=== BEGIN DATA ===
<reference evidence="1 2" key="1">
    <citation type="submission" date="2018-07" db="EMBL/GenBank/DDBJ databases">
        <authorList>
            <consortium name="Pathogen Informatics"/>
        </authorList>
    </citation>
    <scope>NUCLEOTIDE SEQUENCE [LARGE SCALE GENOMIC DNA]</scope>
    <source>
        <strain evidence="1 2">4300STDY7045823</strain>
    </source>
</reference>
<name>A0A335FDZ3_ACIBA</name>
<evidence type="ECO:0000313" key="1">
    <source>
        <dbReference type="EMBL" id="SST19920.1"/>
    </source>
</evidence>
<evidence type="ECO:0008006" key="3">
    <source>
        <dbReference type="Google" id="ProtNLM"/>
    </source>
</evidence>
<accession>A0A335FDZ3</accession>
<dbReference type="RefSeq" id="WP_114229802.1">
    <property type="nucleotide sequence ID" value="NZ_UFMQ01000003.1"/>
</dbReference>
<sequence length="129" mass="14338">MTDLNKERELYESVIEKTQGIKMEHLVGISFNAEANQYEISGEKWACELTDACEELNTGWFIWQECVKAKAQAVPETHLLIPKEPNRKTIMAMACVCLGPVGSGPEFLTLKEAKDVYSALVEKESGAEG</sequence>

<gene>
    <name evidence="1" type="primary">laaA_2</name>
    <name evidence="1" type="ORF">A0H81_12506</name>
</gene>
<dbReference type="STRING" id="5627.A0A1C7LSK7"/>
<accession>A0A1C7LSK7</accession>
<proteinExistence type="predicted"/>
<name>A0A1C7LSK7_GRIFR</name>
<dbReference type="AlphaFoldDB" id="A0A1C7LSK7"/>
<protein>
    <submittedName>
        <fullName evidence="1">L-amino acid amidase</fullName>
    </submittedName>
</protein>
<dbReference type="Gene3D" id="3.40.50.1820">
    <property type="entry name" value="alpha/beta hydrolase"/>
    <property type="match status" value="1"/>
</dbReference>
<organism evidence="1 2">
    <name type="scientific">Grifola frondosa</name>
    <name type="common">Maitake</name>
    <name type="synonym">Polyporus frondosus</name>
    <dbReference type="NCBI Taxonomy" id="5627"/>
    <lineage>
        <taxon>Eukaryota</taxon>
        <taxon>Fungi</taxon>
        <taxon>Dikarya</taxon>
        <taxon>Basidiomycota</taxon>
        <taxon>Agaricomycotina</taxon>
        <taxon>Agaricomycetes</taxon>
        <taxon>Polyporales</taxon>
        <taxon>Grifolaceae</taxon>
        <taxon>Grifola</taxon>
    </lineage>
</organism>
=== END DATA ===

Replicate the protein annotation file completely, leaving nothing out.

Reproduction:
<reference evidence="1 2" key="1">
    <citation type="submission" date="2018-07" db="EMBL/GenBank/DDBJ databases">
        <authorList>
            <consortium name="Pathogen Informatics"/>
        </authorList>
    </citation>
    <scope>NUCLEOTIDE SEQUENCE [LARGE SCALE GENOMIC DNA]</scope>
    <source>
        <strain evidence="1 2">4300STDY7045823</strain>
    </source>
</reference>
<name>A0A335FDZ3_ACIBA</name>
<evidence type="ECO:0000313" key="1">
    <source>
        <dbReference type="EMBL" id="SST19920.1"/>
    </source>
</evidence>
<evidence type="ECO:0008006" key="3">
    <source>
        <dbReference type="Google" id="ProtNLM"/>
    </source>
</evidence>
<accession>A0A335FDZ3</accession>
<dbReference type="RefSeq" id="WP_114229802.1">
    <property type="nucleotide sequence ID" value="NZ_UFMQ01000003.1"/>
</dbReference>
<sequence length="129" mass="14338">MTDLNKERELYESVIEKTQGIKMEHLVGISFNAEANQYEISGEKWACELTDACEELNTGWFIWQECVKAKAQAVPETHLLIPKEPNRKTIMAMACVCLGPVGSGPEFLTLKEAKDVYSALVEKESGAEG</sequence>

<gene>
    <name evidence="1" type="primary">laaA_2</name>
    <name evidence="1" type="ORF">A0H81_12506</name>
</gene>
<dbReference type="STRING" id="5627.A0A1C7LSK7"/>
<accession>A0A1C7LSK7</accession>
<proteinExistence type="predicted"/>
<name>A0A1C7LSK7_GRIFR</name>
<dbReference type="AlphaFoldDB" id="A0A1C7LSK7"/>
<protein>
    <submittedName>
        <fullName evidence="1">L-amino acid amidase</fullName>
    </submittedName>
</protein>
<dbReference type="Gene3D" id="3.40.50.1820">
    <property type="entry name" value="alpha/beta hydrolase"/>
    <property type="match status" value="1"/>
</dbReference>
<organism evidence="1 2">
    <name type="scientific">Grifola frondosa</name>
    <name type="common">Maitake</name>
    <name type="synonym">Polyporus frondosus</name>
    <dbReference type="NCBI Taxonomy" id="5627"/>
    <lineage>
        <taxon>Eukaryota</taxon>
        <taxon>Fungi</taxon>
        <taxon>Dikarya</taxon>
        <taxon>Basidiomycota</taxon>
        <taxon>Agaricomycotina</taxon>
        <taxon>Agaricomycetes</taxon>
        <taxon>Polyporales</taxon>
        <taxon>Grifolaceae</taxon>
        <taxon>Grifola</taxon>
    </lineage>
</organism>